Elections BC fined Keep the RCMP in Surrey (KTRIS) and new Victoria Mayor Marianne Alto for failing to include mandatory authorization statements in some of their campaign advertising.
The Local Elections Campaign Financing Act requires campaign ads to include the name of the financial agent, that it was authorized by the financial agent and a B.C. telephone number, email address or B.C. mailing address at which the financial agent may be contacted.
In a Nov. 22 letter to the registered third-party’s principle officer, Ivan Scott, Elections BC investigator Adam Barnes fined KTRIS $250, instead of a maximum $10,000 fine under the Local Elections Campaign Financing Act.
Elections BC received a complaint on Sept. 2 about flyers distributed by KTRIS that lacked the authorization statement. Scott told Elections BC that it spent $1,750 on the postcards and $1,774.40 on flyers.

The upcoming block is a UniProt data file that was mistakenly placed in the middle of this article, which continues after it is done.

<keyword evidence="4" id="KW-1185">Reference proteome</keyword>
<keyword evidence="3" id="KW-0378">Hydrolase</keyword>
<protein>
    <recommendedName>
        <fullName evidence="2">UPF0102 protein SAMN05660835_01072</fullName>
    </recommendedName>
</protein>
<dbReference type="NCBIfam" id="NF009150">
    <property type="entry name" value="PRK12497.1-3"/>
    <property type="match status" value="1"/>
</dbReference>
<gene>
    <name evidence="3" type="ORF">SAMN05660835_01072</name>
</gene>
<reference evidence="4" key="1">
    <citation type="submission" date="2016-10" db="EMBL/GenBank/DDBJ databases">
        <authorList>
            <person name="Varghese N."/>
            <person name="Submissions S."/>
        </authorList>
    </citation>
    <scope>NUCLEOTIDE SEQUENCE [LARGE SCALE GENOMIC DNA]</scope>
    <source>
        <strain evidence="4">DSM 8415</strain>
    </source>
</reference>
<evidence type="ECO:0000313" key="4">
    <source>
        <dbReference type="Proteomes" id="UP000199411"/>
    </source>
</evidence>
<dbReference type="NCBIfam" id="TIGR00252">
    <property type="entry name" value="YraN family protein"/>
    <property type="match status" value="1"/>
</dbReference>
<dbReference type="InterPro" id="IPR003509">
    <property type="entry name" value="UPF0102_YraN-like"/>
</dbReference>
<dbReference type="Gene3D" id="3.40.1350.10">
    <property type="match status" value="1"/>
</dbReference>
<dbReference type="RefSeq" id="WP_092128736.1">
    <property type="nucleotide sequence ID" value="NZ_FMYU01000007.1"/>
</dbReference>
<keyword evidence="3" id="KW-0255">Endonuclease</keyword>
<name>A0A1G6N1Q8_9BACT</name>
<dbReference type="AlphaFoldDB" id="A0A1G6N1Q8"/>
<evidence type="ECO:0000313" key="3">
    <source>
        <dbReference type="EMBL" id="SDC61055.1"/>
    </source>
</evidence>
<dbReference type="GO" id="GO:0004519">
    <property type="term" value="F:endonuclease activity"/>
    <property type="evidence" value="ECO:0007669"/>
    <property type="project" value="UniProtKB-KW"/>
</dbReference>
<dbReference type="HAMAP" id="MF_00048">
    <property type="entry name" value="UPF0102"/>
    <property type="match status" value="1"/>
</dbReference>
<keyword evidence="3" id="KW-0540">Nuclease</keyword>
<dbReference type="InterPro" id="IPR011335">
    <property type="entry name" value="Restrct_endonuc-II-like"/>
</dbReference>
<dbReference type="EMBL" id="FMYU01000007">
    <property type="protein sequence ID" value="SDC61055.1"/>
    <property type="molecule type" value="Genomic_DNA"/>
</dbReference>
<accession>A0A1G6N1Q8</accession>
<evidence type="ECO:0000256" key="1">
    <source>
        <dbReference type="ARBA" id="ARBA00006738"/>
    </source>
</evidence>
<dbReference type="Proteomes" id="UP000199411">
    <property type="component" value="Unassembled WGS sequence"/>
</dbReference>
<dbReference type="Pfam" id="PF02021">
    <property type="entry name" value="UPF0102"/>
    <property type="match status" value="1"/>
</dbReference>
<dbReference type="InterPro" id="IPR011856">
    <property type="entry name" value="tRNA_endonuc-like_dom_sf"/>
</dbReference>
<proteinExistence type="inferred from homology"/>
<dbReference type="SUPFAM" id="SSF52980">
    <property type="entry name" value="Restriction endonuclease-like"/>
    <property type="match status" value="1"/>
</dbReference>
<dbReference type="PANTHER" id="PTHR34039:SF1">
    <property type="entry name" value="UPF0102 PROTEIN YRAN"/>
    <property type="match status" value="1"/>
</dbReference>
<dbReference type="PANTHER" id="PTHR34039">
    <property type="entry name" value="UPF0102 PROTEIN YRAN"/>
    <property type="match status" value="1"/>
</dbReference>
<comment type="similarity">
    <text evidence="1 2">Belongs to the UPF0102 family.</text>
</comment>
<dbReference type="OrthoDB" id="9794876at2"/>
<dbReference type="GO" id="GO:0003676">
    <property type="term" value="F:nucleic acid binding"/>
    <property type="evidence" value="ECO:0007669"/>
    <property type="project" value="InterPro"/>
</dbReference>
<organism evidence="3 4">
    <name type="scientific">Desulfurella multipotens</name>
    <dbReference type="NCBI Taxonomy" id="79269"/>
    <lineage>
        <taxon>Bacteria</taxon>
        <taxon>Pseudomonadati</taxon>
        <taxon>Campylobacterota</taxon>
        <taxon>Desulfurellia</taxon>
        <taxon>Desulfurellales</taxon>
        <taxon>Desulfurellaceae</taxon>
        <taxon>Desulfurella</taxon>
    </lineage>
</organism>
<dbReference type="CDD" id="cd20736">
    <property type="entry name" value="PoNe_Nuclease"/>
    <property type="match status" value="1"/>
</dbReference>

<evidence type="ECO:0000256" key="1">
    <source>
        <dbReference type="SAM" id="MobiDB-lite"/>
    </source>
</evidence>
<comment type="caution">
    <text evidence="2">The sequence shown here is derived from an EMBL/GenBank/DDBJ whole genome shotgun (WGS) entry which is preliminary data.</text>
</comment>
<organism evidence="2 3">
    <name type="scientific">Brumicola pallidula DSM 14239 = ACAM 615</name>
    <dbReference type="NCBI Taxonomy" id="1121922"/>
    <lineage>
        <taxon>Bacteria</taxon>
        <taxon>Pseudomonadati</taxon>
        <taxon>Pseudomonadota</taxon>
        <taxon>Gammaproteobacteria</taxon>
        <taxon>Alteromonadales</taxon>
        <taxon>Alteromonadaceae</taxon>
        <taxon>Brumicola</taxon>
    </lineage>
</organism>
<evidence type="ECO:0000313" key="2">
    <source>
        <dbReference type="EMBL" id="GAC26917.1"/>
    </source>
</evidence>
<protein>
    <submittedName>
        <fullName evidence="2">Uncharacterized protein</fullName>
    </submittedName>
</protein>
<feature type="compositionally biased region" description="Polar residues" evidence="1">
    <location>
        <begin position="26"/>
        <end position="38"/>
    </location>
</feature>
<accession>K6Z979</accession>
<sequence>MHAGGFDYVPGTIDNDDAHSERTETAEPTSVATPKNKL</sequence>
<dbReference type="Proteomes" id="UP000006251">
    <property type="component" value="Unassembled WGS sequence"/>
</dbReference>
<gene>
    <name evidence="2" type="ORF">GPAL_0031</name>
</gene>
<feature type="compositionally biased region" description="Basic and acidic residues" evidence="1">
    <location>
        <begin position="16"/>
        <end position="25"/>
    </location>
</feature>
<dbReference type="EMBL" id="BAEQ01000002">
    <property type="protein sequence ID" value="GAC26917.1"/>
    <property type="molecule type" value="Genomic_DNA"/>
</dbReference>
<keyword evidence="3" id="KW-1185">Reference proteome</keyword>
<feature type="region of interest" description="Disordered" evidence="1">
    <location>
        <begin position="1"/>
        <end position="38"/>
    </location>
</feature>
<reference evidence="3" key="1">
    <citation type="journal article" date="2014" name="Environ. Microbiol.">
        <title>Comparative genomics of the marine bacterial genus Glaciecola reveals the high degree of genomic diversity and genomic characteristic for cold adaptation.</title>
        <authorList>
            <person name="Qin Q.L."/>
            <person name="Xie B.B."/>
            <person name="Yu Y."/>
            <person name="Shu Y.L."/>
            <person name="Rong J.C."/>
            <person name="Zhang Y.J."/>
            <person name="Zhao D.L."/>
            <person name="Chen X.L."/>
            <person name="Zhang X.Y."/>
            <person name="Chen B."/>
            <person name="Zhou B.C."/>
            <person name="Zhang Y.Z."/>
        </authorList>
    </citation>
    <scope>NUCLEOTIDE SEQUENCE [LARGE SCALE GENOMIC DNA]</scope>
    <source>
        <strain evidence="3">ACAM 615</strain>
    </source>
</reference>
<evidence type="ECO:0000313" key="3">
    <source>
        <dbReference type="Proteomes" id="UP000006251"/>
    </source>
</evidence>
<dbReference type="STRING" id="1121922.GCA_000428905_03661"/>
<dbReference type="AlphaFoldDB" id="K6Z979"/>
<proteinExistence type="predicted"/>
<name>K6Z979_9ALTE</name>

“While KTRIS commissioned 2,000 post cards and 1,000 flyers, only a few hundred were distributed before the error was caught,” Barnes wrote. “The cards and flyers directly oppose the re-election of Doug McCallum for Mayor of Surrey.”
Barnes noted that the lack of authorization statement would not likely have misled a voter about the sponsor, Scott indicated that the omission was inadvertent and KTRIS had not previously been fined.
KTRIS-endorsed Brenda Locke defeated McCallum in the Oct. 15 mayoral election. McCallum was found not guilty of public mischief Monday in Surrey Provincial Court over a September 2021 confrontation with a KTRIS protester in a Save-On-Foods parking lot.
Meanwhile, Alto, who succeeded the retiring Lisa Helps, must pay a $150 fine.
A member of her campaign team reported to Elections BC that the campaign published ads without authorization statements in two editions of the Victoria News and partial authorization statements in the Burnside Gorge Community Association and the James Bay Beacon newsletters.
Invoices showed the Alto campaign spent $493.35 total on the non-compliant ads.
Alto’s campaign claimed it was an error of omission and Barnes concluded it would not likely have misled voters. But, he wrote: “You have participated in five local government elections as a candidate, and should be aware of the election advertising requirements.”